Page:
By on November 30, 2012

A struggling domestic auto industry long past its glory days of big rear-drive sedans is at an existential cross-roads. An upcoming election may decide the fate of thousands of jobs and decades of motoring history. Sound familiar? The madness of America’s election is over, but the same scenario is playing out in Australia.

Australia’s auto industry has had a rough year of government bailouts, plant layoffs, declining sales of domestic cars and supplier implosions. And it’s not going to get any easier. Holden boss Mike Deveraux bluntly said

“I believe 2013 will be a year that Australia decides whether it wants to have an auto industry or not,”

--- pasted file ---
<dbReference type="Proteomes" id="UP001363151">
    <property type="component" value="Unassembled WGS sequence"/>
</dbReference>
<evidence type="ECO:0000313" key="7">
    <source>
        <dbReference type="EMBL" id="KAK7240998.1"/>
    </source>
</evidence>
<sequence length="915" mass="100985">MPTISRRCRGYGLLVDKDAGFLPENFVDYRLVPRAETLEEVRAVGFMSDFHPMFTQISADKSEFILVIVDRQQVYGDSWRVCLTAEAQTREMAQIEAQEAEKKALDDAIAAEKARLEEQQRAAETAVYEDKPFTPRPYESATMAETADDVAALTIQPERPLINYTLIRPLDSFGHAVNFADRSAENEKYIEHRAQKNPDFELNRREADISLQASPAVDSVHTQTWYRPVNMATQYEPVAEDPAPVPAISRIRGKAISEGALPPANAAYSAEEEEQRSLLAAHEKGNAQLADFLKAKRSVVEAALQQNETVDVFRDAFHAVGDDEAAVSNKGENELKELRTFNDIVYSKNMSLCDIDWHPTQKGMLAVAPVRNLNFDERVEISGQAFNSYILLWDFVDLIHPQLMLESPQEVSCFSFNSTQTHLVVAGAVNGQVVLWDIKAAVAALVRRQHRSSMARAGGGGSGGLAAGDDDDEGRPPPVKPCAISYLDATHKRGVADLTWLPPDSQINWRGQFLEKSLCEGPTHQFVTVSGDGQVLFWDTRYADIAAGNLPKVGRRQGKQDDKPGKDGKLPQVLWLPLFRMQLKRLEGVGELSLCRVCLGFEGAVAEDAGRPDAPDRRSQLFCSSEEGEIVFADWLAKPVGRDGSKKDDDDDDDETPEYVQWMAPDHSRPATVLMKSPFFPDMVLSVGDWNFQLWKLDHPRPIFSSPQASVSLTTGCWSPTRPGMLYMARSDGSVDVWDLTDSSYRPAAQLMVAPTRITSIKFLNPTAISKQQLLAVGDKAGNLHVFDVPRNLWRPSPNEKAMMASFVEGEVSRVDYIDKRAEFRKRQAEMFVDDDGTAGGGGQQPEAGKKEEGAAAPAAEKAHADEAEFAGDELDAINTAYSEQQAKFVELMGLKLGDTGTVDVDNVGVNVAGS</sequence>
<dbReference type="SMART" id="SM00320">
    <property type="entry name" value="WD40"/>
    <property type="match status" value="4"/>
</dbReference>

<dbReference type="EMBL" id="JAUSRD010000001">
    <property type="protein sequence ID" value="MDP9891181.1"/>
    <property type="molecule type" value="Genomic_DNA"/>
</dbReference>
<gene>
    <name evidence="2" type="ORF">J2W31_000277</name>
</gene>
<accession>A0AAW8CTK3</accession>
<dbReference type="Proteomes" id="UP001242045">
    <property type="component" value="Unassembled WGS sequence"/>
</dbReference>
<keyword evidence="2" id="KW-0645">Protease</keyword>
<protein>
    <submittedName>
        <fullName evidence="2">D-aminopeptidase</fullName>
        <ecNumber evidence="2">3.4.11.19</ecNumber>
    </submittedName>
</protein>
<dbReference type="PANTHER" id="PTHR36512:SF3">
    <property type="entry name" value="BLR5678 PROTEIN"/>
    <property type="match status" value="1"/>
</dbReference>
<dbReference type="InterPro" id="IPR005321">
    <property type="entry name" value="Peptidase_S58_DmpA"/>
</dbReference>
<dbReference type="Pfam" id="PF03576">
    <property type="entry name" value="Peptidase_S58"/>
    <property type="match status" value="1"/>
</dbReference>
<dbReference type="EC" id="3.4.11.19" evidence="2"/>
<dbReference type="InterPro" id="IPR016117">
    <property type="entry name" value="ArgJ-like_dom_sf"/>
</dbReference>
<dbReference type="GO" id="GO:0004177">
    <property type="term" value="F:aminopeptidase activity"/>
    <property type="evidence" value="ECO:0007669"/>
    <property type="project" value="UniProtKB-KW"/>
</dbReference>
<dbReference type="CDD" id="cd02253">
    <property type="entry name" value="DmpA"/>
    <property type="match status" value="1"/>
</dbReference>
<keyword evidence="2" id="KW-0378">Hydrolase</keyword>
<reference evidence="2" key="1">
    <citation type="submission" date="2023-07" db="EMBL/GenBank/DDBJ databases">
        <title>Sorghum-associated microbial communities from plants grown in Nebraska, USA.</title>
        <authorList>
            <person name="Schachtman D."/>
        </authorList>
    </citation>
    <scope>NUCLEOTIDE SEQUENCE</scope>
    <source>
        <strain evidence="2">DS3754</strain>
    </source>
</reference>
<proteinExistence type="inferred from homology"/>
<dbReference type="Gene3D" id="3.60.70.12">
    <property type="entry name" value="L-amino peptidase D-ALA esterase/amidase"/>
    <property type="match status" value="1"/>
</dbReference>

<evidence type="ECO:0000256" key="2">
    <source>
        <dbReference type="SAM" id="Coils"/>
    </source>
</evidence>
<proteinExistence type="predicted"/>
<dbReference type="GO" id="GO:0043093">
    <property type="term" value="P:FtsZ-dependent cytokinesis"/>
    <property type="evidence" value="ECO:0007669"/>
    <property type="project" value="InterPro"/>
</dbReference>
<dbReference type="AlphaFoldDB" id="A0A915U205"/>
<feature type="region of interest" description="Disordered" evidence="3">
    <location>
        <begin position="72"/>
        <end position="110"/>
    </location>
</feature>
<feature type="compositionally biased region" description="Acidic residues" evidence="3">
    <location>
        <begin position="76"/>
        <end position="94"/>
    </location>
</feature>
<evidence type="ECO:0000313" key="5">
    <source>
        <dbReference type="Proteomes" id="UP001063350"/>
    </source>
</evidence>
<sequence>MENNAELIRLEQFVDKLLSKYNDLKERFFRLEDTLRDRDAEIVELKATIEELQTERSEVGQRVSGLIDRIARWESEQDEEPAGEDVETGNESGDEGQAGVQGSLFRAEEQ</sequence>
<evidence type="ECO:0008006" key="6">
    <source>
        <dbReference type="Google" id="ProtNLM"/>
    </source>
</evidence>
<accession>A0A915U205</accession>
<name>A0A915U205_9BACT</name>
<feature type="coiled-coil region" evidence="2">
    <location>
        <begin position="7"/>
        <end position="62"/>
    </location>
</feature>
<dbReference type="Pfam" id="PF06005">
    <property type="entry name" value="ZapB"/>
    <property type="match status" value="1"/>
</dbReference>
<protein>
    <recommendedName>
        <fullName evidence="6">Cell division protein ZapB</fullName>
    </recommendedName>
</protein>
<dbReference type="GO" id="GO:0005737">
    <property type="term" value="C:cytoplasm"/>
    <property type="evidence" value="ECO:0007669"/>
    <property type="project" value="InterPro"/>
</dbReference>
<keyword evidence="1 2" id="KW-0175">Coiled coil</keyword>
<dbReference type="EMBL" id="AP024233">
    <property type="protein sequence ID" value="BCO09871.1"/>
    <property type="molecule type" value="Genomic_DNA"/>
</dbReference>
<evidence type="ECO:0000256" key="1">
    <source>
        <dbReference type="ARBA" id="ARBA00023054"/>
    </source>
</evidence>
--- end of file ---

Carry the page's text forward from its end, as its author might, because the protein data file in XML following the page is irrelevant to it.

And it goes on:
Cars like the Mazda3 and Toyota Hilux and at the top of Australia’s sales charts, with traditional favorites like the Holden Commodore and Ford Falcon slipping down the ladder. Even vehicles like the Volkswagen Golf are gaining in popularity, and domestic alternatives like the Ford Ranger and Holden Cruze are having a hard time catching up.

Australian cars, despite being coveted by enthusiasts around the world for the V8 engines are rear-drive platforms, were built to appeal to Australian tastes in an era where the market was protected and fuel was cheap.  The combination of increased competition and the lack of scale for Holden and Ford’s big sedans (which are only exported to the Middle East and a couple assorted countries) also puts a damper on their financial success. Now that the landscape has changed, consumers are downsizing – and despite Ford’s efforts with the 2.0L Ecoboost Falcon, the big sedans don’t seem to be doing it.


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15 Comments on “Do Or Die For Australia’s Auto Industry...”

  • avatar